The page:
Major geopolitical events on both sides of the Atlantic in 2016 are set to make themselves felt over the next 12 months. As part of just-food’s look at the year ahead, contributing editor Ben Cooper sets out the food policy areas to watch in the UK, the EU and the US in 2017.

Following the seismic political shocks of 2016, the food sector has much to ponder as the new year gets underway.

Adapting to an ever evolving food policy environment across multiple markets is already a constant and preoccupying challenge for global food companies. The game-changing events of last year have added two hugely disruptive factors to a food policy landscape already in a significant state of flux as a result of issues such as climate change and health concerns.

A dramatic change of policy direction under President Trump and Brexit will impact on the operating environments in the UK and the US while having repercussions beyond those countries. With regard to food policy, what 2017 appears to offer in abundance is the thing business loathes – uncertainty.

UK food manufacturers brace for Brexit

For UK food companies, Brexit casts a long and foreboding shadow. The trading and employment profiles of the food industry and the importance of EU regulation and subsidies in food and farming mean these will be among the sectors most affected by the UK leaving the EU.

The principal problem for industry has been the lack of any firm indication from government of what the post-Brexit settlement with the EU might look like. 
A major speech by UK Prime Minister Theresa May last week finally provided some clarification, confirming the could would be leaving the EU single market. On the latter, she said the UK would not seek to be part of the Common Commercial Policy or be bound by the Common External Tariff, elements that would prevent the UK from forging its own trade agreements. Instead, the UK will seek its own bespoke customs union with the EU.

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While providing more detail than some expected, the speech only clarifies the outcome the UK government desires. What it actually achieves after the two-year exit negotiation period, due to begin on 31 March, is another matter. 

David Lowe, partner at UK-based international law firm Gowling WLG and head of its Brexit unit, points to the “considerable uncertainty” UK food companies still face. “UK food businesses exporting to the rest of the EU do not know what tariffs and trade barriers they will face. Food manufacturers importing do not know how hard or easy it will be to import from the EU or the rest of the world. UK farmers do not know what the future of agricultural support will be.”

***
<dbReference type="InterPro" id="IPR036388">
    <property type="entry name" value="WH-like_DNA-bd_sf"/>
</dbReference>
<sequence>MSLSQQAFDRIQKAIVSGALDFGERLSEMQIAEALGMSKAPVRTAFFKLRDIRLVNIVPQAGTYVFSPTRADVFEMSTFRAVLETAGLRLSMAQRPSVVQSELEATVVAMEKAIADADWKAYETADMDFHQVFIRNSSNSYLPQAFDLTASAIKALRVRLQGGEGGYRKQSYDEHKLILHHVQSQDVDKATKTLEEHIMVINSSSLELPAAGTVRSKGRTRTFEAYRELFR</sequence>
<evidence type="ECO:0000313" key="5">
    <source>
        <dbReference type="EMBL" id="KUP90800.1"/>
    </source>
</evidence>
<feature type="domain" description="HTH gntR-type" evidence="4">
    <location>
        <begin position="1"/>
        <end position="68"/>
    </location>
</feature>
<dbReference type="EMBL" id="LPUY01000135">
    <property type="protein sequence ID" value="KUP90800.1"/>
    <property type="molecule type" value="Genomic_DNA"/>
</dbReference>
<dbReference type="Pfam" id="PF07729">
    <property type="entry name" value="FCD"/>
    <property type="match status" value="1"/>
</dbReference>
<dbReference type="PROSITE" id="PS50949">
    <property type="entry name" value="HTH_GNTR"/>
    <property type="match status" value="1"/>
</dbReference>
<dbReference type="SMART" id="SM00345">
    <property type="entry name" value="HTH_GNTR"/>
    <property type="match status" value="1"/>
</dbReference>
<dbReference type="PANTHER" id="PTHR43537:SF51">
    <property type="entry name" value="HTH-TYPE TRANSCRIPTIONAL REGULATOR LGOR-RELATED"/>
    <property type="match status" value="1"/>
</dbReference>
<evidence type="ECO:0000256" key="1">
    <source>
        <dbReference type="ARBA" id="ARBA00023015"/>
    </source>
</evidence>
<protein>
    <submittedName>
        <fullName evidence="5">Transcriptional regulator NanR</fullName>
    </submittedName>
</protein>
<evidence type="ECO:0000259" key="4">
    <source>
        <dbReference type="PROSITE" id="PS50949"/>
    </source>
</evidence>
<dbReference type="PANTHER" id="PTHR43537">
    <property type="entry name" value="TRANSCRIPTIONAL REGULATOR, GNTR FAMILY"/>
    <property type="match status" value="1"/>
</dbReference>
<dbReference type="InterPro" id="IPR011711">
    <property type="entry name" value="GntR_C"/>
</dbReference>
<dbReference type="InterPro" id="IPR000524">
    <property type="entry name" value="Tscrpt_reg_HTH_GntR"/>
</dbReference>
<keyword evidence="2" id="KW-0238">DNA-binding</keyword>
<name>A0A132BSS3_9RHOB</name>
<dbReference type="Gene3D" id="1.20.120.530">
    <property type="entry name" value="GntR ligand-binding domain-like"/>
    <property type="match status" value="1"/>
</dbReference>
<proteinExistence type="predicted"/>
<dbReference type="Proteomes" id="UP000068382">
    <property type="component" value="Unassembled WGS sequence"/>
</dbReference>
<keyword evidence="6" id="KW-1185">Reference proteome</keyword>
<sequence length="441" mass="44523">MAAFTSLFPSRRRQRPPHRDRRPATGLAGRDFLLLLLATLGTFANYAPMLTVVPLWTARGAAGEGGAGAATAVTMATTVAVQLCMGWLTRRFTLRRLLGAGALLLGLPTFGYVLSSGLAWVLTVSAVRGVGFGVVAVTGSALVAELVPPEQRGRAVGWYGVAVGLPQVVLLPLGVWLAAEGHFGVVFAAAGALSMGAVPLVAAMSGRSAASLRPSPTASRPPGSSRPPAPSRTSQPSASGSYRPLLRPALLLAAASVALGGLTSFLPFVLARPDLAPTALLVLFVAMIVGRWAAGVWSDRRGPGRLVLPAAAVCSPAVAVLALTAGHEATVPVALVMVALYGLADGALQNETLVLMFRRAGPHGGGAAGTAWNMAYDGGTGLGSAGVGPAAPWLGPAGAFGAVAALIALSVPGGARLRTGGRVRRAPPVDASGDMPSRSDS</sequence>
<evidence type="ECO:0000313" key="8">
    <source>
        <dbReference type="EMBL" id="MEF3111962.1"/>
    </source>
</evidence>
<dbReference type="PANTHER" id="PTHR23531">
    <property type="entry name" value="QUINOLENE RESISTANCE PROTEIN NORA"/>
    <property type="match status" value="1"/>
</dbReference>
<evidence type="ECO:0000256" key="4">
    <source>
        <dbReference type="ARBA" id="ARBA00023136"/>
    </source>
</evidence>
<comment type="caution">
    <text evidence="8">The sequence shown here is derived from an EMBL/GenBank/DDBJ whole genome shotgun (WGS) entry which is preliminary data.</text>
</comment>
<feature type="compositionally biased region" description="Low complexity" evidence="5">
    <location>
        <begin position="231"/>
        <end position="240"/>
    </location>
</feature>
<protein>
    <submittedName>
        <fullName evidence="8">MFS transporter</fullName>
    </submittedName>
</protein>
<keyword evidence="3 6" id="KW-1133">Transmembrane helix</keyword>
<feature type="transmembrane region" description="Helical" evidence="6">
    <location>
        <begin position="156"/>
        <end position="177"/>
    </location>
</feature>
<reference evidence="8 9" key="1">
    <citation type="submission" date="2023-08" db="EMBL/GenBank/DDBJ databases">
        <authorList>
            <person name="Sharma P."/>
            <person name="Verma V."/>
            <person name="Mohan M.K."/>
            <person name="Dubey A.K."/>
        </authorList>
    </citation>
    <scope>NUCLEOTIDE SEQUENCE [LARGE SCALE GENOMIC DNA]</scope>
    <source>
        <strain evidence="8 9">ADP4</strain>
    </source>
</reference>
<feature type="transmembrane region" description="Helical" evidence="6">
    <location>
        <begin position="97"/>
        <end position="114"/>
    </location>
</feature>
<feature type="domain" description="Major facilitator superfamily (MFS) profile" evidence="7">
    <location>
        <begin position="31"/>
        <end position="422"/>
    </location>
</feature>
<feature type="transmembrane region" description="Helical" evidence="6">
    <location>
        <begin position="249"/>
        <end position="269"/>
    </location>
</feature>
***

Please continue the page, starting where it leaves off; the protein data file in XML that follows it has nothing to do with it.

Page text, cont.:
A further prevailing concern is the complex negotiations are unlikely to be concluded within two years. A transition period, characterised by Theresa May as an “implementation phase”, may well be required, though whether such an arrangement can be agreed with the other 27 EU member states, how long it might be and what form it might take are further uncertainties.

Ian Wright, director general of UK industry association the Food and Drink Federation, was “encouraged” the UK government is pursuing a phased Brexit and welcomed the greater clarity May’s speech gave. However, he voiced concern about access to EU labour, which is vital to the sector, arrangements for the Irish land border and the need for detailed consultation with industry regarding any regulatory changes arising from Brexit. 

After last week’s speech, there is greater clarity but no semblance of certainty. How Brexit will affect key policy areas on which the UK food industry has constantly sought greater clarity, concerning trade, agriculture, labour and regulation, will remain unknowns for the foreseeable future.

Meanwhile, during the coming year, the UK government will be rolling out its childhood obesity strategy, launched last August. Sugar reduction targets, set for nine specific food categories according to advice from Public Health England, are scheduled to be published in March, while the first six-month interim report on the progress food companies are making towards the 2020 targets should also be published within the year.